Tuesday, March 29, 2016

A Few Words About Bernie's Bird

Everyone is talking about the small bird that landed on Bernie Sanders’ podium in Portland, Oregon. Some people are saying, “It’s a sign.” A sign that Nature is voting for Bernie Sanders. (Let's face it, of the candidates, only Bernie would try to stop GMOs, fracking, pollution, global warming and save the bees!) Others are being silly, “Put a bird on it!” lighting up the Twitter feed, literally tweeting like birds. Still others are conjuring up animated birds to explain to them that while it landed on Bernie, it was still voting for Trump. Ha, very funny.

But only a few are asking, “What kind of bird was it?” Bernie himself called it – symbolically – a dove, come to tell us “No more war!” That message is wonderful, but I hope he knows it was not a dove. Really, Bernie.

A very informed young woman on my Facebook, concerned about our collective break with rudimentary Nature, said the bird was a female house finch. I thought it was a female house sparrow. But, no matter there. The distinction is moot. The bird was small, female, common, of the house, of the ground not the air, and in my view, represented the very people who champion Bernie Sanders – the workers, the everyday men and women, those who struggle, those who commute, who cannot afford the things they need, who try and try and try and sometimes win, and often fail to make life better for themselves and their families. The small bird, that maybe had learned that crumbs may accompany a water bottle, gave Bernie’s plastic bottle a peck, but mostly sat back on the sign “A Future to Believe In” and gazed right at the man.

The audience seemed to understand a few things about birds. Enough to revel in the odd behavior of this one. Small birds are skittish. They may enter a crowded building because they like to nest in the rafters, they may even fly down occasionally, but they do not get very close to most humans. Small birds do not stick around when things get noisy. The collective uproar from the crowd did not frighten the bird. It sat back – another odd behavior, as most birds remain perched somewhat forward when around people, ready to get going – and stayed looking up at Bernie.

I like to think the bird came to remind us about Nature and what we are doing to it. That we should treasure and protect all life. And, yes, I like to think the little bird is a sign of peace. As well as a symbol of joy in the little things.

I want to read a lot into this bird. I’ve been a believer in birds coming to us as messengers. I’ve experienced such visits, from a mourning dove and from a mockingbird after the death of a friend. One of my closest friends, after the passing of her mother, had several visitations from swans, one of which very deliberately turned to face her and stayed a very long time. My daughter was followed and befriended by a jay, not our large Northeastern blue jay, but a smaller, darker variety from a different part of the country. She’s a painter, and while she painted down by the pond near our house, he came and chirped, flew away, came back with a raspberry, chirped again, danced in front of her. We realized, after seeing him do the same thing in our yard, with our raspberries, that he had gone to our yard, taken a raspberry and gone back to her at the pond to show off. She named him Buddy and he stayed by her side all that summer.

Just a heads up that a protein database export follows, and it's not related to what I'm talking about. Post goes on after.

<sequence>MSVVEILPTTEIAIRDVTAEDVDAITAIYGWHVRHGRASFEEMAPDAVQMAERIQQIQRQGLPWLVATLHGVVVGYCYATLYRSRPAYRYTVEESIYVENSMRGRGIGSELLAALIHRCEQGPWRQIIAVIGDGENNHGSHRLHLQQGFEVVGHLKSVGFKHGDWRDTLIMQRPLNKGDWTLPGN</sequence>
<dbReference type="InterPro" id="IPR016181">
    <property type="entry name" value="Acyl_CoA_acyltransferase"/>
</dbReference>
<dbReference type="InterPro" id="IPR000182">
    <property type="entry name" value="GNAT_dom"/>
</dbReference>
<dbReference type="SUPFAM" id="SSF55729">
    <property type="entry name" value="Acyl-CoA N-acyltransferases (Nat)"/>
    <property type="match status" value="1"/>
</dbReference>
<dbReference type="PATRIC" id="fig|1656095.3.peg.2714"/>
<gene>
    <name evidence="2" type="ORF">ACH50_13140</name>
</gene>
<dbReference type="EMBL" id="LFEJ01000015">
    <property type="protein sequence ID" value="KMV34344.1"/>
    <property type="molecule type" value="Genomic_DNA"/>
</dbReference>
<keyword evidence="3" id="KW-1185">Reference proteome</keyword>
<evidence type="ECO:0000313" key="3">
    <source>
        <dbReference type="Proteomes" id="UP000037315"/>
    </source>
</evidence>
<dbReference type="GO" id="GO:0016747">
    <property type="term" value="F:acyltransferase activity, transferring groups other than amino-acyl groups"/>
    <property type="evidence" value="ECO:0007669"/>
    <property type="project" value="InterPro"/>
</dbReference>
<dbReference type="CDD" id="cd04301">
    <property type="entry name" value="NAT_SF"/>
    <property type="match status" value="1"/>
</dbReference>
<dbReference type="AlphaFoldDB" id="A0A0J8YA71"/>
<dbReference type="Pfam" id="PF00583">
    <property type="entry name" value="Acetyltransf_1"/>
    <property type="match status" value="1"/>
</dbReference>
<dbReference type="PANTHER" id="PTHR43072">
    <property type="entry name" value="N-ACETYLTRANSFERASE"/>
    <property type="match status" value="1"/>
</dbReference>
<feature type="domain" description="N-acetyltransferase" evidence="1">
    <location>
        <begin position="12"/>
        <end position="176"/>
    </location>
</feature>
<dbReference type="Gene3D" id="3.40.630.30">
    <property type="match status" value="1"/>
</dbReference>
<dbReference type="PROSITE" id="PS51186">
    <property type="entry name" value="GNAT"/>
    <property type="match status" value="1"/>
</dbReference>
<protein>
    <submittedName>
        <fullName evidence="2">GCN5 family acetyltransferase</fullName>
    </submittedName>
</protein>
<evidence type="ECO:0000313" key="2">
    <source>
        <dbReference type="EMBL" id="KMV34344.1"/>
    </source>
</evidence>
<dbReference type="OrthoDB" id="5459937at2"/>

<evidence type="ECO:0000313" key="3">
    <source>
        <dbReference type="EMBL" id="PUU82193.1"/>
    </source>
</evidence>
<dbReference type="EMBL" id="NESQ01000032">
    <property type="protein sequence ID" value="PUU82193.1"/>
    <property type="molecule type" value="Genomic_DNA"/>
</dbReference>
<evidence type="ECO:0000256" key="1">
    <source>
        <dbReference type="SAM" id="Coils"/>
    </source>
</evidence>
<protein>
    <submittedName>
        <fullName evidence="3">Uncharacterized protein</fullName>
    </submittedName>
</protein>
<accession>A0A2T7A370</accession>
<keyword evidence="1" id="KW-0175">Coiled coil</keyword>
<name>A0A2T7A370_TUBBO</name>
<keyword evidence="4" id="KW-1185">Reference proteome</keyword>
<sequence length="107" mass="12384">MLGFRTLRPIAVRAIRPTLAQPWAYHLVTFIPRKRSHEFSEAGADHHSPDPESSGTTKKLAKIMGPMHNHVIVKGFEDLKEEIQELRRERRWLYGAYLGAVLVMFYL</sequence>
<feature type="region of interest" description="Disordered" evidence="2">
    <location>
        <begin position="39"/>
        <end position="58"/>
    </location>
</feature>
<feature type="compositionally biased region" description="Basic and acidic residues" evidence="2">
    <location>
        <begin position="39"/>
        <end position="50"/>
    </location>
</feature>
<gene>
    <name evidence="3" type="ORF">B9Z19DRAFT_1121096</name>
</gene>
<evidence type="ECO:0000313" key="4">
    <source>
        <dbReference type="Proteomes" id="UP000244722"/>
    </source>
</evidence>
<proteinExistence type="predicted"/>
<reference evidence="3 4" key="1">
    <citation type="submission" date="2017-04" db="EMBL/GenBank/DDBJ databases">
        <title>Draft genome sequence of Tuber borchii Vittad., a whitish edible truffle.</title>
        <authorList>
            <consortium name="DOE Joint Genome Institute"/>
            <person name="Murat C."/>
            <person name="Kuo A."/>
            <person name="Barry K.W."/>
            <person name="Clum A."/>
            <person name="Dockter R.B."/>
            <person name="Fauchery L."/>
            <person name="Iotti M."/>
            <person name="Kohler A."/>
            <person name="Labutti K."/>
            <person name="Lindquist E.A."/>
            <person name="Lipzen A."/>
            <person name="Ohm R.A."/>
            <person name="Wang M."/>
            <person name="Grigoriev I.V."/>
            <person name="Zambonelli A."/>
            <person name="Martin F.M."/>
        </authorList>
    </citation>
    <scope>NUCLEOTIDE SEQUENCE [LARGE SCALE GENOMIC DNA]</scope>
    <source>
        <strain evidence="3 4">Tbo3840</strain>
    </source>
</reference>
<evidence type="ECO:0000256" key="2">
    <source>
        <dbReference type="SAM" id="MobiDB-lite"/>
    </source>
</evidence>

I want to tell you what Bernie was talking about before he saw the bird.

Here is what is on the video that no one has yet mentioned –

"and if he or she does their school work seriously, does well, takes school seriously…" Bird enters.

Right now, in a last gasp campaign, Michelle Obama - who tried to tell us about organic food, but was silenced by the powers that be, began to reach out to children once again by surprise visits to local Washington D.C. schools that had gardens - and by this last ditch effort to help America’s children – “Let Girls Learn!”

When I wrote Holy Days, and in fact, when I LIVED Holy Days, I knew that the only thing we have going for us is education. My character Gloria Wisher loves to learn and that love is her salvation.

Education is all we have. Self-education is what Gloria turns to, as a poor child, she teaches herself – to read, to write, to cook, to sew, to ride a bike, to plant a garden – and further, to study and keep studying.

I think Bernie was about to say what I’ve always said, but hey nobody listens to me. Bernie has the podium and it has a bird on it – the education is there if you are serious, if you pay attention, if you take school seriously.

I always like to say, “No matter what you think of your teacher, no matter how lame or stupid you think he or she is, no matter how dull the lesson, keep learning! Use them up and take all you can from them, and move on to new studies and learn, learn, learn. The resources are all around you." I studied in a broken, abusive home, in a library where the rain dripped on the books and outside where I was stalked and bullied. I was literally beaten by the neighborhood kids every time I got an A. But, I kept on getting A’s.

My mother and I used to watch the sparrows take a sand bath in the twilight sun. The dust turned to sparkling gold, and the birds were ecstatic.

“Look how happy they are!” Mama said.

I learned from sparrows how to be happy with little. In America, being content with little is not considered admirable.

Perhaps, if Bernie makes it to the White House, we will learn a new lesson. Brought to us by a very small bird.

©PatriciaGoodwin 2016

Patricia Goodwin is the author of When Two Women Die, about Marblehead legends and true crime and its sequel, Dreamwater, about the Salem witch trials and the vicious 11-year-old pirate Ned Low. Holy Days is her third novel, about the sexual, psychological seduction of Gloria Wisher and her subsequent transformation.

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